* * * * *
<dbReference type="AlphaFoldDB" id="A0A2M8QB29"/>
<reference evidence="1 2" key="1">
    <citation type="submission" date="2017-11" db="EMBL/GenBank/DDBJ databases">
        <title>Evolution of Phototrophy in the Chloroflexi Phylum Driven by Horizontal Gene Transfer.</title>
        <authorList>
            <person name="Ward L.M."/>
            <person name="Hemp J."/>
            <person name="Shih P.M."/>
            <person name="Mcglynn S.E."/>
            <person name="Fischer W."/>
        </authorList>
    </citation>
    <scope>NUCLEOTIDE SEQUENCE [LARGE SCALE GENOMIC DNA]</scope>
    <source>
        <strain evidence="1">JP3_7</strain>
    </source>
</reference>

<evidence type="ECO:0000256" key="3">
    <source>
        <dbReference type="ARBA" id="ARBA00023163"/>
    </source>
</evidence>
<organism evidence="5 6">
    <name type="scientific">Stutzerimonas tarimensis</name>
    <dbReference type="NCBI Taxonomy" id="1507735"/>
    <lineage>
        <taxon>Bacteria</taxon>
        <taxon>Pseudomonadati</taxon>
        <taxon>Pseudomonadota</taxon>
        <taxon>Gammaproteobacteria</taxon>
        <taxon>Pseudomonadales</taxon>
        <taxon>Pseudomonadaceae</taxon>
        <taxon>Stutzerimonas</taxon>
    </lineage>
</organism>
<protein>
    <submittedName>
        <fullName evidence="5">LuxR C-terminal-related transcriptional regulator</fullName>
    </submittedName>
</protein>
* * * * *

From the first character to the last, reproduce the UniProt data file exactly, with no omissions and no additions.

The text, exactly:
<dbReference type="AlphaFoldDB" id="A0A2M8QB29"/>
<reference evidence="1 2" key="1">
    <citation type="submission" date="2017-11" db="EMBL/GenBank/DDBJ databases">
        <title>Evolution of Phototrophy in the Chloroflexi Phylum Driven by Horizontal Gene Transfer.</title>
        <authorList>
            <person name="Ward L.M."/>
            <person name="Hemp J."/>
            <person name="Shih P.M."/>
            <person name="Mcglynn S.E."/>
            <person name="Fischer W."/>
        </authorList>
    </citation>
    <scope>NUCLEOTIDE SEQUENCE [LARGE SCALE GENOMIC DNA]</scope>
    <source>
        <strain evidence="1">JP3_7</strain>
    </source>
</reference>

<evidence type="ECO:0000256" key="3">
    <source>
        <dbReference type="ARBA" id="ARBA00023163"/>
    </source>
</evidence>
<organism evidence="5 6">
    <name type="scientific">Stutzerimonas tarimensis</name>
    <dbReference type="NCBI Taxonomy" id="1507735"/>
    <lineage>
        <taxon>Bacteria</taxon>
        <taxon>Pseudomonadati</taxon>
        <taxon>Pseudomonadota</taxon>
        <taxon>Gammaproteobacteria</taxon>
        <taxon>Pseudomonadales</taxon>
        <taxon>Pseudomonadaceae</taxon>
        <taxon>Stutzerimonas</taxon>
    </lineage>
</organism>
<protein>
    <submittedName>
        <fullName evidence="5">LuxR C-terminal-related transcriptional regulator</fullName>
    </submittedName>
</protein>